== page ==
Rooted in gypsy community, there is more than just a thing or two that circus can teach us about the way we live and work. Yes, my experiences with circus may have been with an award-winning contemporary circus company, but behind the veil of cutting edge aesthetics and performance, exists a parallel universe imbedded with the cultures of traditional circus. A world that operates on a completely different set of rules.
On hierarchy and getting your hands dirty
No man is better than another. It doesn't matter if you are a Montreal-trained, internationally-recognised swinging trapeze artist, you will muck in alongside the Geordie truck driver banging in stakes and cleaning toilets. I have yet to find a level playing field quite like this anywhere else in the world. The circus will reduce you to what you are, a human being, just like the one standing next to you. You don't have much choice about it either - the frankly colossal task of moving and raising a 500 person capacity tent by hand demands the blood, sweat and tears from every single member of the company. There is an underlying knowledge held by everyone that they are equally fundamental to the bigger picture in their own unique way. When you see the International Bookings Manager with her gloves on shifting steel, and the performers in the kitchen preparing food for everyone to eat, it distils resentment. It distils entitlement, and nurtures a collective pride, rather than an individual one.
Ordinary people can do extraordinary things
Behind the sequin curtains and the bright lights of the dressing room, the awe-inspiring performers that you see throwing themselves effortlessly across the air into the hands of another, are actually, believe it or not, just ordinary people. Like you and me. Really. The game has changed - these days you do not have to be born in to a circus family in Mexcio to be a circus artist. One of the performers who used to stun me to tears night after night used to be an IT consultant. Another grew up in a small village in Lincolnshire. Something happened in these people's lives that inspired them to dedicate every ounce of everything they had to this incredible art form. And so they went and bloody did it. They are living evidence, and the most tangible inspiration I can find, that we are all capable of achieving the extraordinary.
How to trust
Four of your colleagues climb 20 feet in the air and clip in the aluminium truss that you will throw yourself from on a bungee cord in 30 seconds time when the guitar riff hits. There is no time to check on their work. There is no space for doubt. All you have is absolute faith in your team. This is not heedlessly taking risks for the sake of quick thrill. This is cold-blooded trust that develops as the backbone of a community that learns how to put their lives in each others hands day in day out. You can feel it, a force field that enables incredible things to happen. It's also a force field that sets tensions ablaze like gasoline. Here you cannot hide from your doubts of each other, you have no choice but look them directly in the eye and find the solution, together.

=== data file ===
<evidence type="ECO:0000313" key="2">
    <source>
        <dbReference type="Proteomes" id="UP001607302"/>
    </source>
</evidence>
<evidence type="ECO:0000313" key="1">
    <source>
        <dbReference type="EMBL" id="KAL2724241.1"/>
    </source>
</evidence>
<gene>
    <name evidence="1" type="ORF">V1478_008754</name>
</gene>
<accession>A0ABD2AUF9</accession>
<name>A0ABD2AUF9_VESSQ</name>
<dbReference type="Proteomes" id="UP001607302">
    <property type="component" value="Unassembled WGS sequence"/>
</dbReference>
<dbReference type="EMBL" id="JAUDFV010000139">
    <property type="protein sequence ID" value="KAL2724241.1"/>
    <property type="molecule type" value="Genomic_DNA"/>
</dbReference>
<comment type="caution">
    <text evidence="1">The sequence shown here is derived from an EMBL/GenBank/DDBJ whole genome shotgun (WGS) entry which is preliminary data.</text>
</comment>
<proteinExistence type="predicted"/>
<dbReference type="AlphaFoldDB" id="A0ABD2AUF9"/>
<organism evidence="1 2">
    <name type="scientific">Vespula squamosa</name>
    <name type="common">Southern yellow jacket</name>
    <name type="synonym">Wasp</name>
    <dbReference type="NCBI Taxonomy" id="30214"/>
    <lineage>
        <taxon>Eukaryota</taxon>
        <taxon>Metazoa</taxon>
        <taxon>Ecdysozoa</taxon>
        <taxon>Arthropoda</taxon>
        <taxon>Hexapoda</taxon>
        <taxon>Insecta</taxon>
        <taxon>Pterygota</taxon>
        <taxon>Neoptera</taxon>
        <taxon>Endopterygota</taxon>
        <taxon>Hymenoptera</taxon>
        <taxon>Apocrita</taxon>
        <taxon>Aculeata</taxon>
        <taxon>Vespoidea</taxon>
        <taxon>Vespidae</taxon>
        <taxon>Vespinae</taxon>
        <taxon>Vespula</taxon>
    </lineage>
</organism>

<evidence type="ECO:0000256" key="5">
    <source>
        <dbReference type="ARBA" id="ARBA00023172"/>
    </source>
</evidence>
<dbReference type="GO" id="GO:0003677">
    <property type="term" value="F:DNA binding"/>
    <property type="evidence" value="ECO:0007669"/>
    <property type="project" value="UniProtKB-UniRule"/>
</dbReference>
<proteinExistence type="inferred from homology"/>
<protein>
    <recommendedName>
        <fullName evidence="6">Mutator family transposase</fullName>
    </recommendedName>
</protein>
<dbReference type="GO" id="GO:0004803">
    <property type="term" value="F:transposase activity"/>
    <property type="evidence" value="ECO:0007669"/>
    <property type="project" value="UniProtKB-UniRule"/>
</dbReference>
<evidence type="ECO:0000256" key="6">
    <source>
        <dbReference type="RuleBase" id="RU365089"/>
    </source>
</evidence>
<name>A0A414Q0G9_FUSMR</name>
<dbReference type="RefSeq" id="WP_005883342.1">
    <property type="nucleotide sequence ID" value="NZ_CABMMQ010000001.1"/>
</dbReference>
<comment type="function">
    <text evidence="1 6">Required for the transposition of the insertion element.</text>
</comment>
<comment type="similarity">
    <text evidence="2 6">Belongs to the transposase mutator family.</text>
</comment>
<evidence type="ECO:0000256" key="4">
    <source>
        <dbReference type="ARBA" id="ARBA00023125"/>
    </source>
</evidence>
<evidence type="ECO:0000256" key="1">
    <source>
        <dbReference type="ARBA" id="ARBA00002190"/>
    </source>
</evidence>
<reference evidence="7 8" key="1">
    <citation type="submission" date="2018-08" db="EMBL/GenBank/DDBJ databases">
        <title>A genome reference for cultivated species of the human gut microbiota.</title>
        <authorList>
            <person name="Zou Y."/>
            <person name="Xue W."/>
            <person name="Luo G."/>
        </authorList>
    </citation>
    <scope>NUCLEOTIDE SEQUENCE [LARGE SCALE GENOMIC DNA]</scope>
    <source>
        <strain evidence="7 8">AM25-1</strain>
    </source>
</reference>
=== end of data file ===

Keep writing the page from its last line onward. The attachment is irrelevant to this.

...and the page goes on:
A new way of looking at sustainable living
Even with 30 tonnes of trailer truck burning through diesel as it carts a big top tent across the country every fortnight, and a 150kVA generator powering epic show lighting and sound every night, as a community we still have a ludicrously smaller carbon footprint than if we were all sat in our respective homes watching telly and putting the kettle on. The very nature of community living is that it is more sustainable. Not only do we share supplies and resources, but we share experiences. We share meals, a bathroom, a water source. We share pots of coffee, a hoover, a power drill and a packet of hot cross buns. We share the sell-out highs, and the tough times. In an isolated world, there is so much to gain by recognising our power of togetherness, the possibilities of shared resources, and joy to be found in belonging to something bigger than what we could create alone.
Most of all, we can learn to stop and look twice. That there is magic in the madness. That the unusual will always be more interesting than the normal. We can learn that this life is full of bizarre and beautiful imperfections that go unnoticed, if only we have the courage to take that small step sideways and open our minds to the wonderful world of never ending possibilities.
This article is in reference to touring with NoFit State with their show Bianco
Originally published on www.emilyfirefly.com
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